Comcast chief Brian Roberts turned some heads last month at The Cable Show when he showed off cable’s DOCSIS 3.0-powered "wideband" future — a future where data rates will reach 150 megabits per second (and probably beyond). That’s pretty darned fast, and should make cable a formidable competitor for many years, even as AT&T and Verizon tout similar or greater speeds with their fiber rollouts.

But while the Roberts demo may have gotten folks fired up about CableLabs’ amazing work, it really only showcased what’s to come — not what’s out there now. The good news, however, is that there are many ways to crank out more capacity and speed on those data pipes even before DOCSIS 3.0 hits mass deployment. Vendors like Cisco, Motorola and others already offer several ways to maximize data speeds. I picked the brain of Jeff Walker, senior director of marketing for Motorola Connected Home Solutions, who said that in addition to old tricks like node splitting (hey, it still works!), cable operators have a number of options:

  • Dynamic Load Balancing – The basic principle behind DLB is spreading the data workload across many machines (servers, processors, etc.) to increase the bandwidth available to everyone. In the broadband world, this can often mean a 30% gain in available bandwidth.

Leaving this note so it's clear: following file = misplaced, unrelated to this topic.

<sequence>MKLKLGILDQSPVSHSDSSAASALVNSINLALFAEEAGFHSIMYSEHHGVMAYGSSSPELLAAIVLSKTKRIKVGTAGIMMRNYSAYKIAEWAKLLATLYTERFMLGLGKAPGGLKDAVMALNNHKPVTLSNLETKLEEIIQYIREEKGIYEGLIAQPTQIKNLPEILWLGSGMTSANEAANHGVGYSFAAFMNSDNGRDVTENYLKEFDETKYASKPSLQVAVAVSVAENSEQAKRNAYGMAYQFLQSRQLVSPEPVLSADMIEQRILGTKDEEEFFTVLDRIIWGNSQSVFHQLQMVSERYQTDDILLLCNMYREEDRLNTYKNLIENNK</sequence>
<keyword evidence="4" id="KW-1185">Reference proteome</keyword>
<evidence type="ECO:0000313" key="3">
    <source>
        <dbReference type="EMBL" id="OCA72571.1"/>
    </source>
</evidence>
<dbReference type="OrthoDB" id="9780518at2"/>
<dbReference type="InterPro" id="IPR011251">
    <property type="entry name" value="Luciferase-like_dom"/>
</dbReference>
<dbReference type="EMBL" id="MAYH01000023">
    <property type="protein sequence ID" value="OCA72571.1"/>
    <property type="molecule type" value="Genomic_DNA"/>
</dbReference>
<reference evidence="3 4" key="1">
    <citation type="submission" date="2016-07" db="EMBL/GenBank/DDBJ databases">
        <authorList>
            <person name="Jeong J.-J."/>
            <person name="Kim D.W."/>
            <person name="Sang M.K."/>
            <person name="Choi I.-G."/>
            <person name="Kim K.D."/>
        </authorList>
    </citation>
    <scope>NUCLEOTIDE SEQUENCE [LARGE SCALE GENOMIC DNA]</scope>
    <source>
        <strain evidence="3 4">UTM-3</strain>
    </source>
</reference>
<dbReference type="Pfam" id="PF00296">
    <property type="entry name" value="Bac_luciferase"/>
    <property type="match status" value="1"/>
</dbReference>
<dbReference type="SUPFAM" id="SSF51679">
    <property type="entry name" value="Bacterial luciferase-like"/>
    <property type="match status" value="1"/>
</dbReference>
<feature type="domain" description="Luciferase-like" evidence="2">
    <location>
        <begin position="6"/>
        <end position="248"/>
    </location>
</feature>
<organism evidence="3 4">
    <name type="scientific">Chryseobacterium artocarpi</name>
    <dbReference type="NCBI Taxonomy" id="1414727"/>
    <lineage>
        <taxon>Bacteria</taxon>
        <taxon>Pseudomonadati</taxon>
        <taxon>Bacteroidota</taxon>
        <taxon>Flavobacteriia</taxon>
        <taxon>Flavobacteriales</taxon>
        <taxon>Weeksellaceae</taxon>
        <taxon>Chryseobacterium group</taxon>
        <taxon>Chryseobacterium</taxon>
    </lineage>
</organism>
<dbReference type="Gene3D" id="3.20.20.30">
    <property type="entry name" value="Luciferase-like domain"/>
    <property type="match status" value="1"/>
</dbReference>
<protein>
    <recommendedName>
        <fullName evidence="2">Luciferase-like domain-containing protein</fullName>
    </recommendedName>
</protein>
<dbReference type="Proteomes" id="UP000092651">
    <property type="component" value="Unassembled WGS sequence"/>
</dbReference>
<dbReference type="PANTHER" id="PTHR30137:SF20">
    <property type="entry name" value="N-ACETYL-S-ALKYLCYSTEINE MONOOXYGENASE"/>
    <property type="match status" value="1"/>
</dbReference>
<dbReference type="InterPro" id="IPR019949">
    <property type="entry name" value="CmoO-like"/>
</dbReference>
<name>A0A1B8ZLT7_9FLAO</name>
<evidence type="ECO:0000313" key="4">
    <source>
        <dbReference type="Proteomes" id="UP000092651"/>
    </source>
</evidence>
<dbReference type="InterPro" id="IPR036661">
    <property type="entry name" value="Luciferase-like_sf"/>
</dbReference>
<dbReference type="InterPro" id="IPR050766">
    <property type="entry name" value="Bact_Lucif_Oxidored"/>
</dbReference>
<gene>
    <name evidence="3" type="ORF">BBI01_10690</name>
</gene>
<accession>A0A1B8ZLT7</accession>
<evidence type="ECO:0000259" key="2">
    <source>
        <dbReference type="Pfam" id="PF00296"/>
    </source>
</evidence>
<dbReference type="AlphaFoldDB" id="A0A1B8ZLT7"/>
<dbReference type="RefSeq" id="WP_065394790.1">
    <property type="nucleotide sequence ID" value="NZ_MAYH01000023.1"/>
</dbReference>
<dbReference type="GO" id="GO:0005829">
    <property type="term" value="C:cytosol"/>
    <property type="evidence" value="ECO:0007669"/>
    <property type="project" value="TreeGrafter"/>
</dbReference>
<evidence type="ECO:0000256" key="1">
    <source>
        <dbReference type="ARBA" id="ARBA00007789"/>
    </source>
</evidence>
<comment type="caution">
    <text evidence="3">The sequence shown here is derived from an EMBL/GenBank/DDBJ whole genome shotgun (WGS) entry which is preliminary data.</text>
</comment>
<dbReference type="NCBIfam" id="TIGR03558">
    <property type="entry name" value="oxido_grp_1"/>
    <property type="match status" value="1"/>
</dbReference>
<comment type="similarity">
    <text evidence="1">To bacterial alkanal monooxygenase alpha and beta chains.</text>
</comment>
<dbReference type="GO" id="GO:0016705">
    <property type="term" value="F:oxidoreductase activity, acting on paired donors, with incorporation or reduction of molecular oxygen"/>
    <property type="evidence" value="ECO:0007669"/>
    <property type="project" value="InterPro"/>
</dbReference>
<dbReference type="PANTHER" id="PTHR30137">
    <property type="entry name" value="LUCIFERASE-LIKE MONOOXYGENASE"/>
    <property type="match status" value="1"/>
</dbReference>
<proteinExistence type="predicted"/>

• Logical Channels – Operators can organize cable modems in the field into logical groups based on modulation and/or throughput profiles. With telcos pushing faster symmetrical speeds (partly because of DOCSIS 2.0’s inherent upstream limitations), this is a great way to bolster that elusive upstream path. Logical channels can allow MSOs to as much as double upstream data rates.

  • Spectrum Overlay – Broadband access equipment provider Vyyo has been a big advocate of this technique, which involves leveraging higher frequencies on existing coax (3 GHz, for example). The result can greatly enhance both downstream and upstream speeds.

  • Cable PON (passive optical network) – This technology involves migrating from a hybrid fiber-coax infrastructure to an all-fiber network. It’s perhaps the most ambitious (and most expensive) option for cable operators looking to stay ahead of the telcos. When it comes to existing cable systems, Motorola’s Walker admits that "it will be a long time before they really try to do this…But in the greenfield situations, it makes sense." (Disclosure: Moto heavily markets its own PON solution.) Walker says home developers are actually pushing fiber as a future-proof selling point.

The bottom line is that all the excitement over DOCSIS 3.0 wideband is justified: It’s a great long-term solution that’s backward-compatible with DOCSIS 2.0. But the cable industry has other ways to keep up with consumer bandwidth demands, now and in the future. Cable customers ain’t seen nothin’ yet.

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